ST. LOUIS -- The cacophony of claps and greetings grew in volume as Ke'Bryan Hayes made his way to his locker. Hayes, perpetually the cool cat, tried to downplay the news that he agreed to the biggest contract in Pirates history. His teammates wouldn’t grant him that satisfaction.
Someone repeatedly yelled out, “Rich man!” Cole Tucker, with the enthusiasm only he can provide, shouted that everyone should ask Hayes for a dollar. With Hayes and the Pirates agreeing to an eight-year, $70 million deal with a club option for a ninth season, according to a source, there was no shortage of players willing to provide a handshake. A dap. A hug.
“I’m just thankful for this opportunity, for them believing in me for a long-term deal,” Hayes said. “I’m very committed as I’m sure they are committed for this partnership. I’m excited to get back to work this year.”
The club has not confirmed the deal, which is not yet official and is pending a physical. That will come next week after the Pirates fly back to Pittsburgh on Monday night after this four-game series. But when the ink dries, Hayes will have usurped Jason Kendall’s six-year, $60 million contract for the largest deal in franchise history.
There was a slight scare when Hayes exited Thursday afternoon's 9-0 Opening Day loss to the Cardinals at Busch Stadium in the bottom of the first inning with a left forearm spasm just hours after the news had been reported. Hayes, though, indicated after the game that it was nothing more than a bad cramp. The Bucs have an off-day Friday, but he expects to play on Saturday and properly start his season with a deal that cements him as a cornerstone.
Kendall signed his deal in November 2000. Hayes’ father, Charlie, was still in the league, set to play what would be the final season of his career. Ke'Bryan was 3 years old.
“In my eyes, it shows how much they believe in me with how little time that I have in the big leagues,” Hayes said. “For me, it’s almost a confidence boost, just them showing they want me to be a guy that’s here for a long time, help lead the way. To be able to break a record like that, that’s awesome. It’s very humbling.”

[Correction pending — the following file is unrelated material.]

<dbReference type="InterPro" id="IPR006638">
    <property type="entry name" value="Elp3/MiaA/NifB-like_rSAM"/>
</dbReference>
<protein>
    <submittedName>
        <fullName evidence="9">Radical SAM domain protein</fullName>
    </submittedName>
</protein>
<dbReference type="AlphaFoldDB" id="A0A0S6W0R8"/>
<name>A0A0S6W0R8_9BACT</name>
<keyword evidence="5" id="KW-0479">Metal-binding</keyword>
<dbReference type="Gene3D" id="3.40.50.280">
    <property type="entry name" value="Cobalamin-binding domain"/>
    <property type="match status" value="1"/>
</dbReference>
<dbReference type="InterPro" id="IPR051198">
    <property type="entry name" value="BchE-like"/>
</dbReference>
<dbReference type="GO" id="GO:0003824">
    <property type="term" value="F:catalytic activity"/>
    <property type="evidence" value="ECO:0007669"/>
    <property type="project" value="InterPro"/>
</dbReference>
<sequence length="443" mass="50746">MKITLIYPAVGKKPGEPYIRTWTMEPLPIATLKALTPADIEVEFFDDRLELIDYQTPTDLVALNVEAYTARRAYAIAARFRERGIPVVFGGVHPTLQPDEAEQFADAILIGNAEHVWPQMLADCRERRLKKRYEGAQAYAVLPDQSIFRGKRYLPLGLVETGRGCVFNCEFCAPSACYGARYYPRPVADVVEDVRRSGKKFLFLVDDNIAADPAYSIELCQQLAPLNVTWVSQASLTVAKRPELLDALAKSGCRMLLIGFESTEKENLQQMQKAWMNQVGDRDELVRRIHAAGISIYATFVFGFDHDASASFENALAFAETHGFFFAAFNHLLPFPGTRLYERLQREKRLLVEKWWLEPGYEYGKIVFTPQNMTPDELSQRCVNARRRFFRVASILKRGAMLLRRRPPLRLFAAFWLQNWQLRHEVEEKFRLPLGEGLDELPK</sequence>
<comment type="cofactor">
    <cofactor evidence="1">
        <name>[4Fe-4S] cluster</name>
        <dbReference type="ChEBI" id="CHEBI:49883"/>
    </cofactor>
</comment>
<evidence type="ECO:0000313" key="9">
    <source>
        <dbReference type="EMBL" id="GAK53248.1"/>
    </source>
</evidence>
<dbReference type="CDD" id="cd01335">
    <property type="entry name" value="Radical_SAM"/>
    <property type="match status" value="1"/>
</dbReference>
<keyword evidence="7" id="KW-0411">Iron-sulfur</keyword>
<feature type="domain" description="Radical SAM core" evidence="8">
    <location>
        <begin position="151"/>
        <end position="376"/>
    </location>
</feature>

There have been a lot of names between Kendall and Hayes who couldn’t break that record: Andrew McCutchen, Gerrit Cole and Starling Marte, among others. The Pirates deemed Hayes worth the money, and Hayes hopes they will open up the checkbook for others as well.
“If we can keep a lot of these guys here -- because we’ve been playing the last couple years together -- that would be awesome,” Hayes said.
The specifics of how the roster will shake out in the coming years is, of course, unknown. What is known is that Hayes stands to help usher in the Pirates’ next era of winning baseball. And in Hayes, the Bucs have one heck of a foundational piece.
Hayes is already a defensive alchemist. He’s elite by defensive runs saved. He’s elite by outs above average. He’s elite by the eye test. With respect to Nolan Arenado and Matt Chapman, two of the best defensive third basemen to walk this earth, Hayes may own the title of “Best Defensive Third Baseman” by season’s end with a Gold Glove -- and maybe even a Platinum one -- to decorate the résumé.
That defensive wizardry provides Hayes with an exceptionally high floor. Last season is proof. Hayes was a below-average hitter by wRC+ (88). That was a function of the injuries he battled. Yet, he still posted 1.5 fWAR in 96 games. If Hayes is, at the minimum, a league-average hitter, he’ll be one of baseball's best at the hot corner for years to come.
“He’s right there,” said shortstop Kevin Newman. “Everybody says Arenado, and Arenado is phenomenal; he’s really good. I might be biased because I play next to him and I see all the plays that he makes, but he’s right there.”
The signing of Hayes is not an end, but a beginning. There is still work to be done. There are still further investments to make. Winning will not come overnight. But in reaching a deal with Hayes, the Pirates are making a small, yet notable, step forward.